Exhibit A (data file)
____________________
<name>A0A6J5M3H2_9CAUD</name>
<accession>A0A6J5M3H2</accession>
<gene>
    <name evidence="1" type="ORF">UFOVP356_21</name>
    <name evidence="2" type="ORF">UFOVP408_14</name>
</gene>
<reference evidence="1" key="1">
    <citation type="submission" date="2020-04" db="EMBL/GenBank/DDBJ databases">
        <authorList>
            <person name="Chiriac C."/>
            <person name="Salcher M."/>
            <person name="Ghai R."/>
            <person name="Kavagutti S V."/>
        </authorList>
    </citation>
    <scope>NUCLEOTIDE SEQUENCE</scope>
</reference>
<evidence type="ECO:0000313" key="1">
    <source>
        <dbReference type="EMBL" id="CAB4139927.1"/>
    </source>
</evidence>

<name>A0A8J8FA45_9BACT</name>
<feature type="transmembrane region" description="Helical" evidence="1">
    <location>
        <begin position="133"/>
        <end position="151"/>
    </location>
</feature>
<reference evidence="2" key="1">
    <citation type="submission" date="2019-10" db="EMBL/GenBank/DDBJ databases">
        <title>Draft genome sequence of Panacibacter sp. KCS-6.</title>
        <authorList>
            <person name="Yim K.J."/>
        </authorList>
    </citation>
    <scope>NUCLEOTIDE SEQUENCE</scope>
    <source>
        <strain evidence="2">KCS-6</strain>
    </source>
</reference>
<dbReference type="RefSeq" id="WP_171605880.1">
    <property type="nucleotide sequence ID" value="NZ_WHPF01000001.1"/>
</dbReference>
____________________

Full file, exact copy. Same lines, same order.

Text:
<name>A0A6J5M3H2_9CAUD</name>
<accession>A0A6J5M3H2</accession>
<gene>
    <name evidence="1" type="ORF">UFOVP356_21</name>
    <name evidence="2" type="ORF">UFOVP408_14</name>
</gene>
<reference evidence="1" key="1">
    <citation type="submission" date="2020-04" db="EMBL/GenBank/DDBJ databases">
        <authorList>
            <person name="Chiriac C."/>
            <person name="Salcher M."/>
            <person name="Ghai R."/>
            <person name="Kavagutti S V."/>
        </authorList>
    </citation>
    <scope>NUCLEOTIDE SEQUENCE</scope>
</reference>
<evidence type="ECO:0000313" key="1">
    <source>
        <dbReference type="EMBL" id="CAB4139927.1"/>
    </source>
</evidence>

<name>A0A8J8FA45_9BACT</name>
<feature type="transmembrane region" description="Helical" evidence="1">
    <location>
        <begin position="133"/>
        <end position="151"/>
    </location>
</feature>
<reference evidence="2" key="1">
    <citation type="submission" date="2019-10" db="EMBL/GenBank/DDBJ databases">
        <title>Draft genome sequence of Panacibacter sp. KCS-6.</title>
        <authorList>
            <person name="Yim K.J."/>
        </authorList>
    </citation>
    <scope>NUCLEOTIDE SEQUENCE</scope>
    <source>
        <strain evidence="2">KCS-6</strain>
    </source>
</reference>
<dbReference type="RefSeq" id="WP_171605880.1">
    <property type="nucleotide sequence ID" value="NZ_WHPF01000001.1"/>
</dbReference>